IS and alt zoom conundrum
I love using alt primes, especially C/Y Zeiss and OM on my Olympus EPL-1.
One of the nicest features is that you can manually set the IS to the appropriate focal length and every lens is image stabilized.
The problem is that just today a C/Y Zeiss 35-70mm f3.4 zoom arrived, which is supposed to be one of the nicest zoom lenses ever made, and I'm not sure what to do with the IS settings.
The options are
1) Turn IS off. Would prefer not to do this, if other options are better
2) Set IS to 35mm. The logic is that set to 35mm the sensor will move to compensate for camera movement perfectly when the zoom is at 35mm, and in the right direction but not as much as it should at higher focal lengths providing partial IS at higher focal lengths.
3) Set IS to 52mm. The logic is that this is the "mid point" providing the best average results.
4) Set IS to 70mm. The logic is that at longer focal lengths you need IS more. The fear is that at shorted focal lengths the sensor will move in response to camera motion more than it should, adding blur to images that would have been sharper if the IS were off.
What do you think?
I'm going to go out shooting right now with option 2 and will report back later.
Re: IS and alt zoom conundrum
I've had this same question when using my Canon FD 35-105mm f/3.5 lens. Will be interested to see what people have to say as well as what your findings are.
Results are in
Well the pictures are in from the first two hours of shooting with this lens, and my gasted is flabbered.
All the shooting was done with IS set to 35mm. Without exif data it's difficult to know at which focal length or at what f stop the pictures were taken, but they were at a wide variety of focal lengths and settings, including 70mm which is the most potentially problematic.
All -- every one -- of the images taken with this lens this afternoon came out tack sharp so I don't know if 35mm is the optimal setting, but it's sure not doing any harm.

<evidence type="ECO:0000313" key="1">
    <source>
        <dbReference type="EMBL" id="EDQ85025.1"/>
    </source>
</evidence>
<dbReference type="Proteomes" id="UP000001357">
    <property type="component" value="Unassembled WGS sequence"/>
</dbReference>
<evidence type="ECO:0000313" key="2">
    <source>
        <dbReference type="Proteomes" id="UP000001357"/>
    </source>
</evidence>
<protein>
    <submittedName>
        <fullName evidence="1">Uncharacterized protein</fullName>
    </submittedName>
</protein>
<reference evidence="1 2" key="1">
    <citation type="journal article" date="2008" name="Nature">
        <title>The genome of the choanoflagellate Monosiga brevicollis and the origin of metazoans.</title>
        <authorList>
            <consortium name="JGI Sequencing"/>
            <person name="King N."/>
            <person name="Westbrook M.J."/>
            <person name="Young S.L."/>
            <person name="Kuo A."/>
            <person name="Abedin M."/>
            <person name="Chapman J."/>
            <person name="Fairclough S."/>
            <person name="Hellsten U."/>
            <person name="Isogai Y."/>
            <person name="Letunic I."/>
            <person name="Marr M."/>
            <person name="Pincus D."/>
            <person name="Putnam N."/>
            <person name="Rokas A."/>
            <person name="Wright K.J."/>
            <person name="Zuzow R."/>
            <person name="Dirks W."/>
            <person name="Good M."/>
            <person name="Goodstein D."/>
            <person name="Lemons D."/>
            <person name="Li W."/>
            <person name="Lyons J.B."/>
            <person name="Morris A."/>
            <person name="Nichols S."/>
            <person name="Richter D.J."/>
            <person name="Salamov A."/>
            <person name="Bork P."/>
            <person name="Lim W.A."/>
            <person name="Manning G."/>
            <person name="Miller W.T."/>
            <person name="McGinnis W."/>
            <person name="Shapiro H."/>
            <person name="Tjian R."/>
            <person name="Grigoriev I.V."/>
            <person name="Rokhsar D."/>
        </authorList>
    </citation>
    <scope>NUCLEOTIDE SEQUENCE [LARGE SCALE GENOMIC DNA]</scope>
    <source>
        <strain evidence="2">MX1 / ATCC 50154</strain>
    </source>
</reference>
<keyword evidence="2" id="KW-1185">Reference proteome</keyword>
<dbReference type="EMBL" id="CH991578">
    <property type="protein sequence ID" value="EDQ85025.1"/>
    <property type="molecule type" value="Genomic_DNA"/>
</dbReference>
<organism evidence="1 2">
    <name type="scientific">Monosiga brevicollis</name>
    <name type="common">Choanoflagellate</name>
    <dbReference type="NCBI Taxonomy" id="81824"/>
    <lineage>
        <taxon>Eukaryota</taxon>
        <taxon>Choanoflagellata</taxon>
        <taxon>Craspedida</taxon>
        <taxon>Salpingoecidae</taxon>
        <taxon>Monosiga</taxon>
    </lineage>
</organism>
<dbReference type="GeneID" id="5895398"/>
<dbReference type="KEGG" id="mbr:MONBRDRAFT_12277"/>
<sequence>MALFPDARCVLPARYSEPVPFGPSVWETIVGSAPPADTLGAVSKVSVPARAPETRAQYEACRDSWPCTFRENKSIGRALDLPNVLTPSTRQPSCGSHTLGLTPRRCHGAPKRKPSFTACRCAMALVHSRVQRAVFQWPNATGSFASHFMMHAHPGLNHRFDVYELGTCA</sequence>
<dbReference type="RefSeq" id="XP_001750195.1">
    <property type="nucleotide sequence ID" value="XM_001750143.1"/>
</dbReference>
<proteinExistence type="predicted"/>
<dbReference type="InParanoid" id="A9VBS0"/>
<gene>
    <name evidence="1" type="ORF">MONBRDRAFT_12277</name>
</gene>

Here are some samples. Smugmug resizes them, but no PS -- straight out-of-camera jpgs.
Re: IS and alt zoom conundrum
My experience is no where near as disciplined or detailed as yours. However, lately my lens of choice on the E-P2 is the CZ 28/2.8 (and the IBIS is set accordingly).
The other day, I switched the lens to my Konica 85/18. I spaced and shot over 100 pics. When I realized my error, I thought "S**t, wasted pics."
After, looking at them, not one sign of blurring, even at speeds of 1/50.
So....I can see you're not far off the mark.
Re: Results are in
IS only plays a role when the speed is too slow for handholding. So if you shot during a sunny afternoon, it is normal that you didn't get any blur problem.
Originally Posted by ebrandon
That said, I don't have a legacy zoom on my E-P1, but I have different focal length (45mm, 50mm and 90mm) and change often between them. When I change lenses, I adjust the focal length coupled to the IS manually. I think that if I had a zoom, I'd do the same, only if I was shooting at low shutter speeds.
With film cameras, the rule of thumb was don't go lower with the shutter than the inverse of the focal length : aka, don't shoot lower than 1/30 with a 35mm zoom and to be sure, go with at least 1/60. With a 75mm that would leave you at 1/60, or better 1/125.
I have read that with the MFT halved sensor you have to shoot two stops faster (although this sounds a little too conservative to my ears) : aka at least 1/125 for 35mm and 1/250 for 75mm.
The IS mecanism will give you these two stops back and perhaps a little more (at least on the E-P1, may be not so for the E-Pl1, from what the reviewers said). Then it probably depends upon each individual person too and how much coffee you drink.
It is possible that when you are shooting near the limit of 1/125 the difference between setting the IS for 35 or for 70mm isn't very big.
That said, when I forget to change the IS focal length I don't see much difference either, may be that you have to look at pixel level to see it. Also, it may be more important with longer lenses than with relatively short ones, shot near the tolerable limit of shutter speed.
Last edited by Annna T; 15th May 2010 at 22:24.
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